I was taking in the astonishing nature and asked my guide after the length of our undertaking, initially answered by some silence. “People waste too much time by asking too many stupid questions. Just make sure you reach a point where you learn something you’ll remember the rest of your life. What’s your greatest sin?”, he asked.  “A general disappointment in the entire humanity”, I said. The Hat remained silent, while The Boots drudged on through a long mud trail. The next hill (up and down) was also consumed in silence, he just looked behind him once, and like if he was amused by the visibly weary look on my face, he started to whistle while accelerating just a tiny bit.

He sipped another time in the valley and he actually started to talk again. “When distrust becomes destructive, it manifests itself as the impossibility to appreciate anything at all. Those people end up as collector’s items in museums that nobody visits.” We walked on and I hoped for another short break when he opened up his bag again, but that proved to be wishful thinking when he handed over a last snack while carrying on. “Always remember that you’re part of humanity yourself too, so there must be something good about it.”, he said while our path met the river again. He stopped and spoke: “We’re at your point. To get back home again, you just keep walking alongside the water for about four miles. It’s not the shortest way, but the river doesn’t mind.” He shook my hand, tipped his hat and wandered back into the woods.

50 Albums you must hear before you buy a house 4.0 (7)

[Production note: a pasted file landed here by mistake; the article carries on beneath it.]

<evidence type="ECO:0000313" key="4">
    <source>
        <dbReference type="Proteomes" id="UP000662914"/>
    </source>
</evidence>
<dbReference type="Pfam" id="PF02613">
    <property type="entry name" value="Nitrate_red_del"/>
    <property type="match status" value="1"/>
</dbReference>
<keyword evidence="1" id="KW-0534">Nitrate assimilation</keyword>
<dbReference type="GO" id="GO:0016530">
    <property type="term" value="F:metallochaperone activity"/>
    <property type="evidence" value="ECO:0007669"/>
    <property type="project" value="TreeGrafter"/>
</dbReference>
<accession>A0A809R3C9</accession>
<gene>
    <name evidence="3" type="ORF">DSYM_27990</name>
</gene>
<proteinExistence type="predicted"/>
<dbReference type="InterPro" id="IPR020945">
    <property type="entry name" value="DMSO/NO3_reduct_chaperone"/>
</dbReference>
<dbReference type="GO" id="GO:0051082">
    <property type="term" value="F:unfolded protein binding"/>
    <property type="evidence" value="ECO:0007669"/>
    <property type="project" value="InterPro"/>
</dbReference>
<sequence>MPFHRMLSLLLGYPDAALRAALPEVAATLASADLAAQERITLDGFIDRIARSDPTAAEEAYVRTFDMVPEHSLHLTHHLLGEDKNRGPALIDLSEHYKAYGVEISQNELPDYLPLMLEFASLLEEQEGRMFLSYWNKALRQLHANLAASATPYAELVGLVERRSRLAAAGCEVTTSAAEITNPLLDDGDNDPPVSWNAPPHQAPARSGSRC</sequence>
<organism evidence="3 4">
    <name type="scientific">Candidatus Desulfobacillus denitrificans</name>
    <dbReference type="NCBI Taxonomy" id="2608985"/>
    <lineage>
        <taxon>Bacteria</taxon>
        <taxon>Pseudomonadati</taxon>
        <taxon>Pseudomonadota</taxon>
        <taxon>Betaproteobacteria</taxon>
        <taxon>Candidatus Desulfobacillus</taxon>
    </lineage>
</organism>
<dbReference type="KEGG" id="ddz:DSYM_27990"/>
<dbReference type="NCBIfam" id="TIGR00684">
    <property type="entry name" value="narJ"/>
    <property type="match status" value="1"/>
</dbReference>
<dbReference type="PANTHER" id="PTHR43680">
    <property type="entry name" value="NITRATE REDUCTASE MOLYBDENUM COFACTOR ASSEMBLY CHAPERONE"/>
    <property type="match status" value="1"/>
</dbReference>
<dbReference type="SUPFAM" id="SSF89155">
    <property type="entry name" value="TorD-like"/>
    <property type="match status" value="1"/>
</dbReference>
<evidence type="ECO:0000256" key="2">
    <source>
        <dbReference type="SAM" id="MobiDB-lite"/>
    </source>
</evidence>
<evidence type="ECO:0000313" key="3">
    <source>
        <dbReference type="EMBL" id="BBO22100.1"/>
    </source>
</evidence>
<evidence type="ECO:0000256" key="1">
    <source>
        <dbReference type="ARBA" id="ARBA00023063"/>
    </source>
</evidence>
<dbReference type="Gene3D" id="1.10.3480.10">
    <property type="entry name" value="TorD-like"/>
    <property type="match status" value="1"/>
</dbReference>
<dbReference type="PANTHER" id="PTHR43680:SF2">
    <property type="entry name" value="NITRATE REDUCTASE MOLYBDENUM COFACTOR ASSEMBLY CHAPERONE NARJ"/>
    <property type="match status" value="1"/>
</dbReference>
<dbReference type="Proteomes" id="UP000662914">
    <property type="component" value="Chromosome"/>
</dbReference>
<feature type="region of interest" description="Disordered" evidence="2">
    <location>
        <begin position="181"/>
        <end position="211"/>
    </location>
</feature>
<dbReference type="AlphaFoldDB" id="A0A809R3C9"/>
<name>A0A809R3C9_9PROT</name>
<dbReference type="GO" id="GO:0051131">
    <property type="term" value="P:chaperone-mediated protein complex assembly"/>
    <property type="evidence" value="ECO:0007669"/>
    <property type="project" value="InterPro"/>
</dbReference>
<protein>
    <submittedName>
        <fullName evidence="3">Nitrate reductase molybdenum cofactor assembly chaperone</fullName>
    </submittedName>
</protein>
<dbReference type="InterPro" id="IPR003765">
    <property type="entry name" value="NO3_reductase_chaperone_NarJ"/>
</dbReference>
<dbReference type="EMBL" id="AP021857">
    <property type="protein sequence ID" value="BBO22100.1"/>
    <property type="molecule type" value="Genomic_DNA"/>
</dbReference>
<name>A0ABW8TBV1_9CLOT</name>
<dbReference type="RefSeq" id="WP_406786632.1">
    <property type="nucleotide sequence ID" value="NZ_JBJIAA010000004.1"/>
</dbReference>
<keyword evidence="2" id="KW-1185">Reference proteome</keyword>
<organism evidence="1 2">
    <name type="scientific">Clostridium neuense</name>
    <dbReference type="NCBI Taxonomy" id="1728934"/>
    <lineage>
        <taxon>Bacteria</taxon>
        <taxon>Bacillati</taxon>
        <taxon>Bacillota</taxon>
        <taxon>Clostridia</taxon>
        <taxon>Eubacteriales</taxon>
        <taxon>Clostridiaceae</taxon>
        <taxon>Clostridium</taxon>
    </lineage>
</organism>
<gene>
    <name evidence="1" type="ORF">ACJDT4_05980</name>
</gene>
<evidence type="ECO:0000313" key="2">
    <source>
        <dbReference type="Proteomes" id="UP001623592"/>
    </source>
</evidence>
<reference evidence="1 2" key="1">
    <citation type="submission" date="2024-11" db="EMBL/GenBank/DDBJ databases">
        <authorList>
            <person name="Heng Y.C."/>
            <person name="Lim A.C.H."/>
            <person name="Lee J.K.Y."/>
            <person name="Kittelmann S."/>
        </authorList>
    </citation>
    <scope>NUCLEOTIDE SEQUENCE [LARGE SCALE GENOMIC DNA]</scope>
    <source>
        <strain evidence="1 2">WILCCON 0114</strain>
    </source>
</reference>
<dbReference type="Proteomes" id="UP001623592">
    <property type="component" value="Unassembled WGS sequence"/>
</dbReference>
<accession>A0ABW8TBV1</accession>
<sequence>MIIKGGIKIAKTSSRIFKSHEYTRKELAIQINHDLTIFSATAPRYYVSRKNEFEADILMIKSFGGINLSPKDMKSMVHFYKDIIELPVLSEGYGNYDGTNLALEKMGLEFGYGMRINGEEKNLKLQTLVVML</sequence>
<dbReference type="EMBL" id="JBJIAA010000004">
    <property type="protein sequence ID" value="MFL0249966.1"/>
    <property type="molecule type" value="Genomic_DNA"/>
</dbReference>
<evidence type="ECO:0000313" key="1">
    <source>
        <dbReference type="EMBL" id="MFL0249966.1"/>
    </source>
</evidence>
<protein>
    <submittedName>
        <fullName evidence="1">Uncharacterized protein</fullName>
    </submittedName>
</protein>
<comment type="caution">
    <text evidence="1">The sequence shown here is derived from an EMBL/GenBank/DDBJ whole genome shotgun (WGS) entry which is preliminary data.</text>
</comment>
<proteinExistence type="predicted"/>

Be it sight, sound, smell or touch, still marching with the soldier boy behind:


20. (7) The Beatles – Abbey Road (1969)
19. (24) Pink Floyd – Wish You Were Here (1975)
18. (13) Paul Simon – Graceland (1986)
17. (14) Smashing Pumpkins – Mellon Collie and the Infinite Sadness (1995)

16. (9) Paul McCartney & Wings – Band on the Run (1973)
““I yelled for joy, we passed the bottle, the great blazing stars came out, the far receding hills got dim. I felt like an arrow that could shoot out all the way.”


20. (*) Van Morrison – Veedon Fleece (1974)
19. (7) The Beatles – Abbey Road (1969)
18. (19) Fleetwood Mac – Bare Trees (1972)
17. (21) The Velvet Underground – The Velvet Underground & Nico (1967)

16. (22) Led Zeppelin – Led Zeppelin II (1969)
“Read out loud: Heks. Heks. Heks. Heks. Heks. Heks. Heks. Heks. Heks. Heks.”

Shuffle of the week #21

This is an ode to the shuffle. How better to get a good insight in your digitized album collection than by a classic shuffle? Finally discover the albums you never got into, finally throw the ones away you will never get into and worship those classics that never grow old again. The Shuffle of this week:

1. Arcade Fire – No Cars Go (Neon Bible, 2007) [singlepic id=209 w=80 h=50 float=left]

Exciting start with the fourth single of Arcade Fire’s second studio album. First album still is one of the greatest debuts from the past twenty years and this album met his expectations as a good follow-up. The characterizing full sound shows up again next to the clear vocals, probably due to the fact that it was recorded in a renovated church which served as their studio.